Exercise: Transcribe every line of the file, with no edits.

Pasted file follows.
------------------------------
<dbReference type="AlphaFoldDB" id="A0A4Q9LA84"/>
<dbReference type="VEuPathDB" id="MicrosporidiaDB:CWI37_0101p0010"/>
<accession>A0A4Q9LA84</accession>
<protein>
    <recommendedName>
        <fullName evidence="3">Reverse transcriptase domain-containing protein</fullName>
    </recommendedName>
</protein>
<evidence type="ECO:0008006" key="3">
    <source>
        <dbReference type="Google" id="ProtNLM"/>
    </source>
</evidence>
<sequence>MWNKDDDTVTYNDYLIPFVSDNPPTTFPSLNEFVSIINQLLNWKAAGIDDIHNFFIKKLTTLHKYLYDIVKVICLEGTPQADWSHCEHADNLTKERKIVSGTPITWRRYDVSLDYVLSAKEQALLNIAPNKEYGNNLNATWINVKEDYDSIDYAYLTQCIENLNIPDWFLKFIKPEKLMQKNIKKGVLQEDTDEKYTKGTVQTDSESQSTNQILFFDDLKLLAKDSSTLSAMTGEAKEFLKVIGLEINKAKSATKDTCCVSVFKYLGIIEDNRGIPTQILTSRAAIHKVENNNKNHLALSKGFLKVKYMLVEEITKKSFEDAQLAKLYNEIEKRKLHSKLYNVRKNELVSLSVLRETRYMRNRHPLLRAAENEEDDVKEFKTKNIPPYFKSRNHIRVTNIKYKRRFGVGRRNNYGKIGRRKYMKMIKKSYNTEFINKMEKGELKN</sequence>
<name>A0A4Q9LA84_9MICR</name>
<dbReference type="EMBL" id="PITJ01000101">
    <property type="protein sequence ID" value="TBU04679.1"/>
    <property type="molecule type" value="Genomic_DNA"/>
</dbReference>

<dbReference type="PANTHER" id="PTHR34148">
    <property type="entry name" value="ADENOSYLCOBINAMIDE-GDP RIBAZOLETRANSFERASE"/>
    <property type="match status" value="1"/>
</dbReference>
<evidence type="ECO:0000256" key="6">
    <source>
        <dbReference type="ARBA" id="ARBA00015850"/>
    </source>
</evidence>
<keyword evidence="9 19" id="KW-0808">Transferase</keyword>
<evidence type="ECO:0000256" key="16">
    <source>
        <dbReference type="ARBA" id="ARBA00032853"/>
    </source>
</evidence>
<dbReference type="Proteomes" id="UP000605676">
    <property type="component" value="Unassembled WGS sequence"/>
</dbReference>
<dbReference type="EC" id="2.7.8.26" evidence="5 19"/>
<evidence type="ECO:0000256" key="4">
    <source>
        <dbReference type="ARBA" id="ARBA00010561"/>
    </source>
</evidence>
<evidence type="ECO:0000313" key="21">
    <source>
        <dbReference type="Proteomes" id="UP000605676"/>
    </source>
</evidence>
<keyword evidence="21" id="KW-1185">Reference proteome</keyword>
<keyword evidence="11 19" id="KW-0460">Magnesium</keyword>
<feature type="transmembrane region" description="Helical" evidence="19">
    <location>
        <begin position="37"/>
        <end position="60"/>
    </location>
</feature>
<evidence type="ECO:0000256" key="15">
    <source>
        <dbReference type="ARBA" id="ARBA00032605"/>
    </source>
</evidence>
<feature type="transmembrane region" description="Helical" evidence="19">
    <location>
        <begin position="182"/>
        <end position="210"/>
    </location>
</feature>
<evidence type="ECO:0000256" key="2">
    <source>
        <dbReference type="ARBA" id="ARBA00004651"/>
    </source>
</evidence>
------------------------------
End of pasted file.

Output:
<dbReference type="AlphaFoldDB" id="A0A4Q9LA84"/>
<dbReference type="VEuPathDB" id="MicrosporidiaDB:CWI37_0101p0010"/>
<accession>A0A4Q9LA84</accession>
<protein>
    <recommendedName>
        <fullName evidence="3">Reverse transcriptase domain-containing protein</fullName>
    </recommendedName>
</protein>
<evidence type="ECO:0008006" key="3">
    <source>
        <dbReference type="Google" id="ProtNLM"/>
    </source>
</evidence>
<sequence>MWNKDDDTVTYNDYLIPFVSDNPPTTFPSLNEFVSIINQLLNWKAAGIDDIHNFFIKKLTTLHKYLYDIVKVICLEGTPQADWSHCEHADNLTKERKIVSGTPITWRRYDVSLDYVLSAKEQALLNIAPNKEYGNNLNATWINVKEDYDSIDYAYLTQCIENLNIPDWFLKFIKPEKLMQKNIKKGVLQEDTDEKYTKGTVQTDSESQSTNQILFFDDLKLLAKDSSTLSAMTGEAKEFLKVIGLEINKAKSATKDTCCVSVFKYLGIIEDNRGIPTQILTSRAAIHKVENNNKNHLALSKGFLKVKYMLVEEITKKSFEDAQLAKLYNEIEKRKLHSKLYNVRKNELVSLSVLRETRYMRNRHPLLRAAENEEDDVKEFKTKNIPPYFKSRNHIRVTNIKYKRRFGVGRRNNYGKIGRRKYMKMIKKSYNTEFINKMEKGELKN</sequence>
<name>A0A4Q9LA84_9MICR</name>
<dbReference type="EMBL" id="PITJ01000101">
    <property type="protein sequence ID" value="TBU04679.1"/>
    <property type="molecule type" value="Genomic_DNA"/>
</dbReference>

<dbReference type="PANTHER" id="PTHR34148">
    <property type="entry name" value="ADENOSYLCOBINAMIDE-GDP RIBAZOLETRANSFERASE"/>
    <property type="match status" value="1"/>
</dbReference>
<evidence type="ECO:0000256" key="6">
    <source>
        <dbReference type="ARBA" id="ARBA00015850"/>
    </source>
</evidence>
<keyword evidence="9 19" id="KW-0808">Transferase</keyword>
<evidence type="ECO:0000256" key="16">
    <source>
        <dbReference type="ARBA" id="ARBA00032853"/>
    </source>
</evidence>
<dbReference type="Proteomes" id="UP000605676">
    <property type="component" value="Unassembled WGS sequence"/>
</dbReference>
<dbReference type="EC" id="2.7.8.26" evidence="5 19"/>
<evidence type="ECO:0000256" key="4">
    <source>
        <dbReference type="ARBA" id="ARBA00010561"/>
    </source>
</evidence>
<evidence type="ECO:0000313" key="21">
    <source>
        <dbReference type="Proteomes" id="UP000605676"/>
    </source>
</evidence>
<keyword evidence="21" id="KW-1185">Reference proteome</keyword>
<keyword evidence="11 19" id="KW-0460">Magnesium</keyword>
<feature type="transmembrane region" description="Helical" evidence="19">
    <location>
        <begin position="37"/>
        <end position="60"/>
    </location>
</feature>
<evidence type="ECO:0000256" key="15">
    <source>
        <dbReference type="ARBA" id="ARBA00032605"/>
    </source>
</evidence>
<feature type="transmembrane region" description="Helical" evidence="19">
    <location>
        <begin position="182"/>
        <end position="210"/>
    </location>
</feature>
<evidence type="ECO:0000256" key="2">
    <source>
        <dbReference type="ARBA" id="ARBA00004651"/>
    </source>
</evidence>